There is a lot of baggage in the Star Wars fan community when it comes to what happened after the Original Trilogy.  I am only on the periphery of this community, but I know enough to know that the subject of Han and Leia's kids has been brought up in many permutations in the books, in the comics and in the minds of fans since 1982 when the last OT film came out.  So J.J. and Larry, and Disney of course, decided to go with one kid (for now) and yes, he has fallen into the dark side.

Thankfully we are spared the details of how this happened and we can gather enough on our own to fill in the blanks.  This mostly works - but it is hard to shake the specter of fan-fiction that hangs over this choice.  This is a development that has been discussed by writers and fans for over 30 years; to have a dorky looking guy be Han and Leia's kid and have him already turned evil when the story starts - it's a tough sell, but I think they've pulled it off so far.  The success of this choice I think is largely contingent on more revelations in the next movie.

So what scenes are my absolute favorites?  Let's go down the list shall we...

The aforementioned montage of Rey at home, making dinner, eating and chilling out in a rebel helmet.  Just love how her entire backstory is captured in just these few shots, and the music is sublime.  Probably my third favorite moment in the entire film.

The reveal of the Millennium Falcon and the chase that follows.  Got a huge cheer in the theater and rightfully so, yes we are all suckers for the power of nostalgia - and the images of the old ship coming to life and staggering out of the junk yard touches the heart of every fan boy and girl.  The following chase through derelict Star Destroyers is expertly staged and utterly exhilarating, in no small part thanks to the enthusiasm and commitment of Ridley and Boyega.

Rey strapped to a chair and being interrogated by Kylo.  I am in awe of the sound design of this sequence - combined with potent performances and frame perfect editing, this scene is absolutely tremendous in it's power and implications.  The sequence of events here, Kylo's attempt at a brutal violation followed by Rey's resistance and eventually turning the tables on her captor is a bold feminist statement that plays on a very adult level.  This show is still family entertainment, but if you're paying attention to how this is set up, the consequences could be every bit as dire as the most gruesome Game of Thrones scene.  Mercifully, good is triumphant - and the force awakens.  This really is the entire heart of the movie here, Rey not only repels her potential assaulter but she has a revelation and uses it to great effect to make it clear that what happened on the Cantina 2 planet, being frozen and then knocked out, will never happen again.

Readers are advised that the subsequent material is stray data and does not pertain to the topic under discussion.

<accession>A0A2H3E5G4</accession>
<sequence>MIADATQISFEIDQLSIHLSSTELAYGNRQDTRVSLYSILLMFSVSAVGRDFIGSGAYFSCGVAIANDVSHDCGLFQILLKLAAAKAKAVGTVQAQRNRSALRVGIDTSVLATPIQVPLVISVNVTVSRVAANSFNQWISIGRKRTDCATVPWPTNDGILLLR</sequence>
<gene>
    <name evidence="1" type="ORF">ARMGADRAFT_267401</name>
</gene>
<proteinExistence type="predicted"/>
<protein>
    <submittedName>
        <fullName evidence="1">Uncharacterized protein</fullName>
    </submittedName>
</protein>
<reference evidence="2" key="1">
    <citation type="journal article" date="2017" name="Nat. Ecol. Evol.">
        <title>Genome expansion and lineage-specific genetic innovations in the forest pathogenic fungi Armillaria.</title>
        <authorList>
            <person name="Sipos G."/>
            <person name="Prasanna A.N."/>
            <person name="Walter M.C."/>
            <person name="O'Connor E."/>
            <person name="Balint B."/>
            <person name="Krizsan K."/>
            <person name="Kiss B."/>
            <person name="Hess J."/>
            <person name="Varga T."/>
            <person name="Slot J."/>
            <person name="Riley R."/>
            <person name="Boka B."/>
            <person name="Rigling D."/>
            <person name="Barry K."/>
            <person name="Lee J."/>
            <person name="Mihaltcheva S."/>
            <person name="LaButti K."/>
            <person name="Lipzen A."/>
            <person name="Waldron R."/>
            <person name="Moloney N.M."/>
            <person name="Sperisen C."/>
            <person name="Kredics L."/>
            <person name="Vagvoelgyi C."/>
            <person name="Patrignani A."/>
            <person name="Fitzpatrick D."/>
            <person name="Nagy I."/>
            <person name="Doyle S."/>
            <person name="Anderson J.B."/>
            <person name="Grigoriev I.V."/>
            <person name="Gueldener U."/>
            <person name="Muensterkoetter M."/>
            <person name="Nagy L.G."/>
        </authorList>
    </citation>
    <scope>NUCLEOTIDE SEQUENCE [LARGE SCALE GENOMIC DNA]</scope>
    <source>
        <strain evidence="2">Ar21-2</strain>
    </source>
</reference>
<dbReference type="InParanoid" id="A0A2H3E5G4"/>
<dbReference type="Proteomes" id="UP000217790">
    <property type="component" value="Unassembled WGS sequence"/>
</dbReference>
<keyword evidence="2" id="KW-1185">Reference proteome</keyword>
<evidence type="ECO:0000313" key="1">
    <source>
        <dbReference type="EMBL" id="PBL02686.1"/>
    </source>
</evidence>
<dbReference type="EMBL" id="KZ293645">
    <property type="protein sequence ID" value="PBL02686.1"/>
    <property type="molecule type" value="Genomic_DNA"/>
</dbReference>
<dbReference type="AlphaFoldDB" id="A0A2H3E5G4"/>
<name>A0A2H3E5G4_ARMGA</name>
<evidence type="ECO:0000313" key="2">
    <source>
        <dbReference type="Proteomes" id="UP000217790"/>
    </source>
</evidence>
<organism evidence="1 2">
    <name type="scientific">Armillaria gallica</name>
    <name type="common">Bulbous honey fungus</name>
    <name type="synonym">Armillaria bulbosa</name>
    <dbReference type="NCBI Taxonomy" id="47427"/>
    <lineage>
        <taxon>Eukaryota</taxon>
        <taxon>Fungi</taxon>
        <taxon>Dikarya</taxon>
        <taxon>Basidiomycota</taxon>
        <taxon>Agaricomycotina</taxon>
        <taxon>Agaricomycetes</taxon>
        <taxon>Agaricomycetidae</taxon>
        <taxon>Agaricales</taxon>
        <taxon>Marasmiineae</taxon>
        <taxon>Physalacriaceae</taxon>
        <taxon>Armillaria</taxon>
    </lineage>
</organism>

The death of Han Solo, or rather what happens immediately after.  Look, I was not surprised whatsoever that Han died.  I, and any other Star Wars fan that was half paying attention, knew this was his last round up.  I can say, the sequence was done exceptionally well - and yes, despite being prepared for it, the lightsaber entering Han's chest was still shocking and a jolt to the heart.  But for me what elevates this scene, isn't the dialogue between father and son and the result (though this is all done very well) it's Rey's reaction.  Daisy's expression of horror and grief segue's perfectly into blind rage and she pulls the trigger of her blaster through her tears.  Stunningly powerful, more so even than Han's actual death and again testifies to the strength of this film - it rests entirely on the shoulders of Finn and Rey.

The final battle in the forest - specifically two moments.  First, when the lightsaber finally lands in Rey's hands.  Probably the number one moment in the film - the culmination and the promise being fulfilled of a new hero for a new generation.  I cannot emphasize how happy I am that J.J. Abrahams made sure to shoot and edit moments like this correctly - to give the right amount of time on a camera move and to make sure that the correct musical cue came with it.  This is a seemingly obvious choice of obvious tools, but I am shocked at how many filmmakers over the years absolutely miss it.

George Lucas lost a HUGE golden opportunity in Ep I when he didn't give Obi-Wan the correct emotional beat before leaping out of the pit and slaying Darth Maul.  J.J. get's it right with Rey, twice. First when she catches the saber and turns it on, and just as impressively when she closes her eyes and calls on the force before putting down Kylo Ren.  Moments of stunning beauty and clarity, all made possible by performance, directing, music and editing.

So in the end, if forced to choose between 2015 and 2016's Star Wars offerings, I have to go with 2015.  Rogue One is magnificent and gets better with every viewing, but Episode VII is the Star Wars saga that I grew up with and it's imbued with a legacy and faith that R1 only hints at.  I am grateful that I got to go on Gyn Erso's journey, bittersweet as it was - but I am even more grateful that I know Rey and Finn and will get to see what happens next.